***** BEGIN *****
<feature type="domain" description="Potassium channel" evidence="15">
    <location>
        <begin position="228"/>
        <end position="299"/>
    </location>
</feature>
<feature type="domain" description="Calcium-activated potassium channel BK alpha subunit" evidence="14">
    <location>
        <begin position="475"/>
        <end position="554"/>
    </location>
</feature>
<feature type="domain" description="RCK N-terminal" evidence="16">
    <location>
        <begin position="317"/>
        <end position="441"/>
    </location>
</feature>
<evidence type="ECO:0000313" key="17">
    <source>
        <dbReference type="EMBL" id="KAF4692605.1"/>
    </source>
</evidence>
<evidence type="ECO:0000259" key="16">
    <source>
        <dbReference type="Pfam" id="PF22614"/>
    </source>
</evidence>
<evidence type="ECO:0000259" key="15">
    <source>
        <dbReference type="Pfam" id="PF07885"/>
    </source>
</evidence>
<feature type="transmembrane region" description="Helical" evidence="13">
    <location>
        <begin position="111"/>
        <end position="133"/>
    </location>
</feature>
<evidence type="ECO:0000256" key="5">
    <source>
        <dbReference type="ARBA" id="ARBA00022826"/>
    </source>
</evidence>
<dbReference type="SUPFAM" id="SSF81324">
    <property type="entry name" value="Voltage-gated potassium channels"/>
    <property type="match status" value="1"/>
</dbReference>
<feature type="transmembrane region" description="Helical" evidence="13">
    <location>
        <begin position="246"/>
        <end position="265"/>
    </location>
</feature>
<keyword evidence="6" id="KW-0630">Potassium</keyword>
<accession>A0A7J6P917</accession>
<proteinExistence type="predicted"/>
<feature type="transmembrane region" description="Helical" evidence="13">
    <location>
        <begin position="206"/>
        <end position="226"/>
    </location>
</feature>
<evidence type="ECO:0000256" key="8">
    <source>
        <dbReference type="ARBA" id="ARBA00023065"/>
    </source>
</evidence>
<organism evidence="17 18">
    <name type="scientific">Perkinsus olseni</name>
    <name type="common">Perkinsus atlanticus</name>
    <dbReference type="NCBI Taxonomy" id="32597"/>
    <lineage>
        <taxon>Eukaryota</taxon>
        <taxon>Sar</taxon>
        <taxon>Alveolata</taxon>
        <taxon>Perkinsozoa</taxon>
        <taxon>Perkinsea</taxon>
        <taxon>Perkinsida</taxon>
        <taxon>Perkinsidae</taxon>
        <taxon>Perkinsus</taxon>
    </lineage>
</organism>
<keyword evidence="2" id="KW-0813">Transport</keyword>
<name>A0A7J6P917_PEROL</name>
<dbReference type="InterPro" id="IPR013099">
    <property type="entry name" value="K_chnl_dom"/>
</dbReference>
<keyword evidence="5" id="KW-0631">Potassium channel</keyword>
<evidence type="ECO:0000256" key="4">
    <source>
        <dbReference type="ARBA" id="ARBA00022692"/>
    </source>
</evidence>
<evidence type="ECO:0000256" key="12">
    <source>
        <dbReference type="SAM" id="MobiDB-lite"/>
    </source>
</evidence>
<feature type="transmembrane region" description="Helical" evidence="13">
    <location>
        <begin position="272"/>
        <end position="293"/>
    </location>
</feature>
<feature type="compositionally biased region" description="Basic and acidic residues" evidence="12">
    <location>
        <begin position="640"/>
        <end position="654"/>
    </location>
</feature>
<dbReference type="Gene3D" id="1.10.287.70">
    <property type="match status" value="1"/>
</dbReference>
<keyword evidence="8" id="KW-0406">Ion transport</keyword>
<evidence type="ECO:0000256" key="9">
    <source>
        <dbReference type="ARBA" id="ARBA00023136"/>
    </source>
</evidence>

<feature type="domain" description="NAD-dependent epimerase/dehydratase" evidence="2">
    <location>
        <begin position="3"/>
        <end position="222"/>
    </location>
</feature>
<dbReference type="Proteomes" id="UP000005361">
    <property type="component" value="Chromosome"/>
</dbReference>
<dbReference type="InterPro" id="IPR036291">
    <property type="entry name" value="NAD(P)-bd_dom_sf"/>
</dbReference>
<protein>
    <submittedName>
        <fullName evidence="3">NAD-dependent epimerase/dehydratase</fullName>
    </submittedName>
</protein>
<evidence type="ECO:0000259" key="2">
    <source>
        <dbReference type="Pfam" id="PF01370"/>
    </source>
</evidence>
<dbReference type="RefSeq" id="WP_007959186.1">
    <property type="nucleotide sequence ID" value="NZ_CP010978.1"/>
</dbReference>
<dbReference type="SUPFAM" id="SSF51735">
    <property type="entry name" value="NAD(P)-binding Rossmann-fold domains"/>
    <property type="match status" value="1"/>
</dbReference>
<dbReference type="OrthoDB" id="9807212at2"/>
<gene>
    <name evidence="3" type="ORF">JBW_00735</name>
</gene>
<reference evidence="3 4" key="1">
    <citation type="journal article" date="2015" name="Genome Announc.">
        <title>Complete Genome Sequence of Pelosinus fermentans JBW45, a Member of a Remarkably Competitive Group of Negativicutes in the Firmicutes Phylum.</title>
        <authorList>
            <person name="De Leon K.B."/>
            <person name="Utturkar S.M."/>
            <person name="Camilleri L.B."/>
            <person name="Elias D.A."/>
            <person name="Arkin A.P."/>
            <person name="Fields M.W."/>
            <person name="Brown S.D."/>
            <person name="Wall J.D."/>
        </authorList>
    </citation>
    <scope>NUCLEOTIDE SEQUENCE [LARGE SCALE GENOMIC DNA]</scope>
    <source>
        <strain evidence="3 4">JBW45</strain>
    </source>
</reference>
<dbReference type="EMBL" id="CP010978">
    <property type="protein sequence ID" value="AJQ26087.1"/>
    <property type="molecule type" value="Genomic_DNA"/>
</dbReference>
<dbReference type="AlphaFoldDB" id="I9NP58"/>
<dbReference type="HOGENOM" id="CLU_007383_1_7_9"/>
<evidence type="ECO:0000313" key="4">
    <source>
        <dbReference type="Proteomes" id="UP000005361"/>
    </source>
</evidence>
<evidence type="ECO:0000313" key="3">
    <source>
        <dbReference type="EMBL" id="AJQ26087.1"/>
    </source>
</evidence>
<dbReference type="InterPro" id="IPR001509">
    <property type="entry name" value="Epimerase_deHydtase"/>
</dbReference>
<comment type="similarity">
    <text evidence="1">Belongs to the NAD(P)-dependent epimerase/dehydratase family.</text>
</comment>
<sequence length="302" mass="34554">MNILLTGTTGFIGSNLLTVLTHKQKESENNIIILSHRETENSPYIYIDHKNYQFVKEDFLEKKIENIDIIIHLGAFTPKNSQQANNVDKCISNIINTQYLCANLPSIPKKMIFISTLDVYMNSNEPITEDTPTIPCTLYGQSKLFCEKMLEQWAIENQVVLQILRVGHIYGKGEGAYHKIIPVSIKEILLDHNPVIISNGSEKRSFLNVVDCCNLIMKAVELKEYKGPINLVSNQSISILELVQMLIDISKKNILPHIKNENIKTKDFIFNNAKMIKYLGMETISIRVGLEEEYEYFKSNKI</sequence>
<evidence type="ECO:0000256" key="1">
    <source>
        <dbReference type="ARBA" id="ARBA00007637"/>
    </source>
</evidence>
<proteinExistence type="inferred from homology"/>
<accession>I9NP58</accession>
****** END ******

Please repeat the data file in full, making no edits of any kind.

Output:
<feature type="domain" description="Potassium channel" evidence="15">
    <location>
        <begin position="228"/>
        <end position="299"/>
    </location>
</feature>
<feature type="domain" description="Calcium-activated potassium channel BK alpha subunit" evidence="14">
    <location>
        <begin position="475"/>
        <end position="554"/>
    </location>
</feature>
<feature type="domain" description="RCK N-terminal" evidence="16">
    <location>
        <begin position="317"/>
        <end position="441"/>
    </location>
</feature>
<evidence type="ECO:0000313" key="17">
    <source>
        <dbReference type="EMBL" id="KAF4692605.1"/>
    </source>
</evidence>
<evidence type="ECO:0000259" key="16">
    <source>
        <dbReference type="Pfam" id="PF22614"/>
    </source>
</evidence>
<evidence type="ECO:0000259" key="15">
    <source>
        <dbReference type="Pfam" id="PF07885"/>
    </source>
</evidence>
<feature type="transmembrane region" description="Helical" evidence="13">
    <location>
        <begin position="111"/>
        <end position="133"/>
    </location>
</feature>
<evidence type="ECO:0000256" key="5">
    <source>
        <dbReference type="ARBA" id="ARBA00022826"/>
    </source>
</evidence>
<dbReference type="SUPFAM" id="SSF81324">
    <property type="entry name" value="Voltage-gated potassium channels"/>
    <property type="match status" value="1"/>
</dbReference>
<feature type="transmembrane region" description="Helical" evidence="13">
    <location>
        <begin position="246"/>
        <end position="265"/>
    </location>
</feature>
<keyword evidence="6" id="KW-0630">Potassium</keyword>
<accession>A0A7J6P917</accession>
<proteinExistence type="predicted"/>
<feature type="transmembrane region" description="Helical" evidence="13">
    <location>
        <begin position="206"/>
        <end position="226"/>
    </location>
</feature>
<evidence type="ECO:0000256" key="8">
    <source>
        <dbReference type="ARBA" id="ARBA00023065"/>
    </source>
</evidence>
<organism evidence="17 18">
    <name type="scientific">Perkinsus olseni</name>
    <name type="common">Perkinsus atlanticus</name>
    <dbReference type="NCBI Taxonomy" id="32597"/>
    <lineage>
        <taxon>Eukaryota</taxon>
        <taxon>Sar</taxon>
        <taxon>Alveolata</taxon>
        <taxon>Perkinsozoa</taxon>
        <taxon>Perkinsea</taxon>
        <taxon>Perkinsida</taxon>
        <taxon>Perkinsidae</taxon>
        <taxon>Perkinsus</taxon>
    </lineage>
</organism>
<keyword evidence="2" id="KW-0813">Transport</keyword>
<name>A0A7J6P917_PEROL</name>
<dbReference type="InterPro" id="IPR013099">
    <property type="entry name" value="K_chnl_dom"/>
</dbReference>
<keyword evidence="5" id="KW-0631">Potassium channel</keyword>
<evidence type="ECO:0000256" key="4">
    <source>
        <dbReference type="ARBA" id="ARBA00022692"/>
    </source>
</evidence>
<evidence type="ECO:0000256" key="12">
    <source>
        <dbReference type="SAM" id="MobiDB-lite"/>
    </source>
</evidence>
<feature type="transmembrane region" description="Helical" evidence="13">
    <location>
        <begin position="272"/>
        <end position="293"/>
    </location>
</feature>
<feature type="compositionally biased region" description="Basic and acidic residues" evidence="12">
    <location>
        <begin position="640"/>
        <end position="654"/>
    </location>
</feature>
<dbReference type="Gene3D" id="1.10.287.70">
    <property type="match status" value="1"/>
</dbReference>
<keyword evidence="8" id="KW-0406">Ion transport</keyword>
<evidence type="ECO:0000256" key="9">
    <source>
        <dbReference type="ARBA" id="ARBA00023136"/>
    </source>
</evidence>

<feature type="domain" description="NAD-dependent epimerase/dehydratase" evidence="2">
    <location>
        <begin position="3"/>
        <end position="222"/>
    </location>
</feature>
<dbReference type="Proteomes" id="UP000005361">
    <property type="component" value="Chromosome"/>
</dbReference>
<dbReference type="InterPro" id="IPR036291">
    <property type="entry name" value="NAD(P)-bd_dom_sf"/>
</dbReference>
<protein>
    <submittedName>
        <fullName evidence="3">NAD-dependent epimerase/dehydratase</fullName>
    </submittedName>
</protein>
<evidence type="ECO:0000259" key="2">
    <source>
        <dbReference type="Pfam" id="PF01370"/>
    </source>
</evidence>
<dbReference type="RefSeq" id="WP_007959186.1">
    <property type="nucleotide sequence ID" value="NZ_CP010978.1"/>
</dbReference>
<dbReference type="SUPFAM" id="SSF51735">
    <property type="entry name" value="NAD(P)-binding Rossmann-fold domains"/>
    <property type="match status" value="1"/>
</dbReference>
<dbReference type="OrthoDB" id="9807212at2"/>
<gene>
    <name evidence="3" type="ORF">JBW_00735</name>
</gene>
<reference evidence="3 4" key="1">
    <citation type="journal article" date="2015" name="Genome Announc.">
        <title>Complete Genome Sequence of Pelosinus fermentans JBW45, a Member of a Remarkably Competitive Group of Negativicutes in the Firmicutes Phylum.</title>
        <authorList>
            <person name="De Leon K.B."/>
            <person name="Utturkar S.M."/>
            <person name="Camilleri L.B."/>
            <person name="Elias D.A."/>
            <person name="Arkin A.P."/>
            <person name="Fields M.W."/>
            <person name="Brown S.D."/>
            <person name="Wall J.D."/>
        </authorList>
    </citation>
    <scope>NUCLEOTIDE SEQUENCE [LARGE SCALE GENOMIC DNA]</scope>
    <source>
        <strain evidence="3 4">JBW45</strain>
    </source>
</reference>
<dbReference type="EMBL" id="CP010978">
    <property type="protein sequence ID" value="AJQ26087.1"/>
    <property type="molecule type" value="Genomic_DNA"/>
</dbReference>
<dbReference type="AlphaFoldDB" id="I9NP58"/>
<dbReference type="HOGENOM" id="CLU_007383_1_7_9"/>
<evidence type="ECO:0000313" key="4">
    <source>
        <dbReference type="Proteomes" id="UP000005361"/>
    </source>
</evidence>
<evidence type="ECO:0000313" key="3">
    <source>
        <dbReference type="EMBL" id="AJQ26087.1"/>
    </source>
</evidence>
<dbReference type="InterPro" id="IPR001509">
    <property type="entry name" value="Epimerase_deHydtase"/>
</dbReference>
<comment type="similarity">
    <text evidence="1">Belongs to the NAD(P)-dependent epimerase/dehydratase family.</text>
</comment>
<sequence length="302" mass="34554">MNILLTGTTGFIGSNLLTVLTHKQKESENNIIILSHRETENSPYIYIDHKNYQFVKEDFLEKKIENIDIIIHLGAFTPKNSQQANNVDKCISNIINTQYLCANLPSIPKKMIFISTLDVYMNSNEPITEDTPTIPCTLYGQSKLFCEKMLEQWAIENQVVLQILRVGHIYGKGEGAYHKIIPVSIKEILLDHNPVIISNGSEKRSFLNVVDCCNLIMKAVELKEYKGPINLVSNQSISILELVQMLIDISKKNILPHIKNENIKTKDFIFNNAKMIKYLGMETISIRVGLEEEYEYFKSNKI</sequence>
<evidence type="ECO:0000256" key="1">
    <source>
        <dbReference type="ARBA" id="ARBA00007637"/>
    </source>
</evidence>
<proteinExistence type="inferred from homology"/>
<accession>I9NP58</accession>